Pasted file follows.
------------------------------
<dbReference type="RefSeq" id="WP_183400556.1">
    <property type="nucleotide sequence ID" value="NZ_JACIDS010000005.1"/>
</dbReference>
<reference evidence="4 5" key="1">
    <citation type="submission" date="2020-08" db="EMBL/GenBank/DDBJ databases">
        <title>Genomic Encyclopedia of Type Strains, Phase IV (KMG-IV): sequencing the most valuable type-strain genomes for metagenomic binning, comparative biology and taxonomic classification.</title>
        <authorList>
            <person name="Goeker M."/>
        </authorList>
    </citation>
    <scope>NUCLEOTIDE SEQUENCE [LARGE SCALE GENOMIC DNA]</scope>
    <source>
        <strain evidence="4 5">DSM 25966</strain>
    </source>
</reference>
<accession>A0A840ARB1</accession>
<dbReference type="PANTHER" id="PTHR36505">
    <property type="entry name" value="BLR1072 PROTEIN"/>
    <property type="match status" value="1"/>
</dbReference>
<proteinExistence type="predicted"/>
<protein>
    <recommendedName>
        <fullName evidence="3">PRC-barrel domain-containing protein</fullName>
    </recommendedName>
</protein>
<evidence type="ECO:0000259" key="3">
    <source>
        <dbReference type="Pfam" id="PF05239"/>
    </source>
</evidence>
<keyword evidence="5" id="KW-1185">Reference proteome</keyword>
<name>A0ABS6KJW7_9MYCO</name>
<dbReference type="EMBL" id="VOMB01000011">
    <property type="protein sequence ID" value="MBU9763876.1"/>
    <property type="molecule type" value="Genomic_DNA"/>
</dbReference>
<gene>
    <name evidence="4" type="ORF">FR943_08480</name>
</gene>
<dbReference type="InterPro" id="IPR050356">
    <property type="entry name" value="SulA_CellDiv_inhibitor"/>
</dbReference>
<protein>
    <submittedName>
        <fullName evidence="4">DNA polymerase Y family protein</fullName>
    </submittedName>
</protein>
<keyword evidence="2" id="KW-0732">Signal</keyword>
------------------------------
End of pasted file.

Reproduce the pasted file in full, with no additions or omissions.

<dbReference type="RefSeq" id="WP_183400556.1">
    <property type="nucleotide sequence ID" value="NZ_JACIDS010000005.1"/>
</dbReference>
<reference evidence="4 5" key="1">
    <citation type="submission" date="2020-08" db="EMBL/GenBank/DDBJ databases">
        <title>Genomic Encyclopedia of Type Strains, Phase IV (KMG-IV): sequencing the most valuable type-strain genomes for metagenomic binning, comparative biology and taxonomic classification.</title>
        <authorList>
            <person name="Goeker M."/>
        </authorList>
    </citation>
    <scope>NUCLEOTIDE SEQUENCE [LARGE SCALE GENOMIC DNA]</scope>
    <source>
        <strain evidence="4 5">DSM 25966</strain>
    </source>
</reference>
<accession>A0A840ARB1</accession>
<dbReference type="PANTHER" id="PTHR36505">
    <property type="entry name" value="BLR1072 PROTEIN"/>
    <property type="match status" value="1"/>
</dbReference>
<proteinExistence type="predicted"/>
<protein>
    <recommendedName>
        <fullName evidence="3">PRC-barrel domain-containing protein</fullName>
    </recommendedName>
</protein>
<evidence type="ECO:0000259" key="3">
    <source>
        <dbReference type="Pfam" id="PF05239"/>
    </source>
</evidence>
<keyword evidence="5" id="KW-1185">Reference proteome</keyword>
<name>A0ABS6KJW7_9MYCO</name>
<dbReference type="EMBL" id="VOMB01000011">
    <property type="protein sequence ID" value="MBU9763876.1"/>
    <property type="molecule type" value="Genomic_DNA"/>
</dbReference>
<gene>
    <name evidence="4" type="ORF">FR943_08480</name>
</gene>
<dbReference type="InterPro" id="IPR050356">
    <property type="entry name" value="SulA_CellDiv_inhibitor"/>
</dbReference>
<protein>
    <submittedName>
        <fullName evidence="4">DNA polymerase Y family protein</fullName>
    </submittedName>
</protein>
<keyword evidence="2" id="KW-0732">Signal</keyword>